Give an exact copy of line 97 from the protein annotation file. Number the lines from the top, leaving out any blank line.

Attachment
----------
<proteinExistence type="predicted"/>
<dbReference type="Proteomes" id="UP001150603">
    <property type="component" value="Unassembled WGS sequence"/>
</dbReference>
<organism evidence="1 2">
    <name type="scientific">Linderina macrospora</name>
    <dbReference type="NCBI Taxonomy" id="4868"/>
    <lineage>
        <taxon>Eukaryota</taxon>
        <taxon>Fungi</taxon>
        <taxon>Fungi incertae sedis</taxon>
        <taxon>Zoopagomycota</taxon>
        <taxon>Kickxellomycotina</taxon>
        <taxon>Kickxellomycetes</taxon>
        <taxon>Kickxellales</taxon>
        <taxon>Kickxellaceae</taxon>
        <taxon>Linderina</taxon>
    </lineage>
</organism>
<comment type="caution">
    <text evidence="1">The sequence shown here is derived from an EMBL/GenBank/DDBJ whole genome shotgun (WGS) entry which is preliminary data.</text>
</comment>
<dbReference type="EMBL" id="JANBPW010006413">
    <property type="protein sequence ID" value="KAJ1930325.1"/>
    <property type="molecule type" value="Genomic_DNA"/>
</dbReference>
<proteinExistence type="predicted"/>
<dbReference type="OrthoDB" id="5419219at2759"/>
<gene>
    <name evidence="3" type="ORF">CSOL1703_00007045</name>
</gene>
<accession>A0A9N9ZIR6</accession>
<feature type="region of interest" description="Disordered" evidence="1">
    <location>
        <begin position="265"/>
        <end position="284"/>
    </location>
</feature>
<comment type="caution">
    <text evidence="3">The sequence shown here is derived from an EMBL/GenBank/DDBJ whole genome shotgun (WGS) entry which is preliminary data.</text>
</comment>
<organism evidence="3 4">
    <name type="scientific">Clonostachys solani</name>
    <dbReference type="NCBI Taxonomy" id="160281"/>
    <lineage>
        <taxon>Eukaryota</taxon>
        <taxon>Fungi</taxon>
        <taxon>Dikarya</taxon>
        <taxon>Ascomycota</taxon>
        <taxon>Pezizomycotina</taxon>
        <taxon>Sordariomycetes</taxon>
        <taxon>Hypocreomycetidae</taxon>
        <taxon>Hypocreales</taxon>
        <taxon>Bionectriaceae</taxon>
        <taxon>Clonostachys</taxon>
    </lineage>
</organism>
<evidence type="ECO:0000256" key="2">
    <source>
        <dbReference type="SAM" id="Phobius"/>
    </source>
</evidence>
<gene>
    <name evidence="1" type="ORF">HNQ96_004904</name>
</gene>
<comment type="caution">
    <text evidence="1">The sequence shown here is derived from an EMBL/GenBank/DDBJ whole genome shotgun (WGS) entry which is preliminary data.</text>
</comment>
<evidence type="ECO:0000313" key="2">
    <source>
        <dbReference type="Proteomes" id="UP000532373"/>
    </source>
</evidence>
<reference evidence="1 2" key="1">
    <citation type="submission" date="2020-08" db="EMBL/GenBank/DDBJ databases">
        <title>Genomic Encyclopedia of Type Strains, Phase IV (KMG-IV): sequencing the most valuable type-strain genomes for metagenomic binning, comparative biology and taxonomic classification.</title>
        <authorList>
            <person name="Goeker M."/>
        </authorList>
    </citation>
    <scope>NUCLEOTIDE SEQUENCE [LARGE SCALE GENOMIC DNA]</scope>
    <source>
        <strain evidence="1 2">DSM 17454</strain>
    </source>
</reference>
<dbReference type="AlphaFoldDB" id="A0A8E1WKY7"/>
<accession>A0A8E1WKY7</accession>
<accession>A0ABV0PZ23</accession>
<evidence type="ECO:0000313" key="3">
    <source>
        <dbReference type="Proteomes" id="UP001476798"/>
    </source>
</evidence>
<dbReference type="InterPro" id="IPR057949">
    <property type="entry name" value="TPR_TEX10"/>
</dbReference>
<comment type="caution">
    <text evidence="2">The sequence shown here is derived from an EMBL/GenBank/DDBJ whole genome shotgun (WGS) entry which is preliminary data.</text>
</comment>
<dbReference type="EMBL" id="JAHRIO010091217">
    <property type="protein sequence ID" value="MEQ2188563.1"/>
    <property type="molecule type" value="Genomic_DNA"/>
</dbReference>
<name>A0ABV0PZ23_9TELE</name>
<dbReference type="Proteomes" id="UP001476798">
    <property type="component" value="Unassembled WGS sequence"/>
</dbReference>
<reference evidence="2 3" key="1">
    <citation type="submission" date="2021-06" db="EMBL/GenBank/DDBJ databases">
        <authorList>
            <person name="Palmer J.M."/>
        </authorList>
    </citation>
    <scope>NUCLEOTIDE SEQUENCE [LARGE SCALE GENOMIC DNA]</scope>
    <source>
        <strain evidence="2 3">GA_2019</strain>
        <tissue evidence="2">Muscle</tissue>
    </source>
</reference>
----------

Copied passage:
<comment type="caution">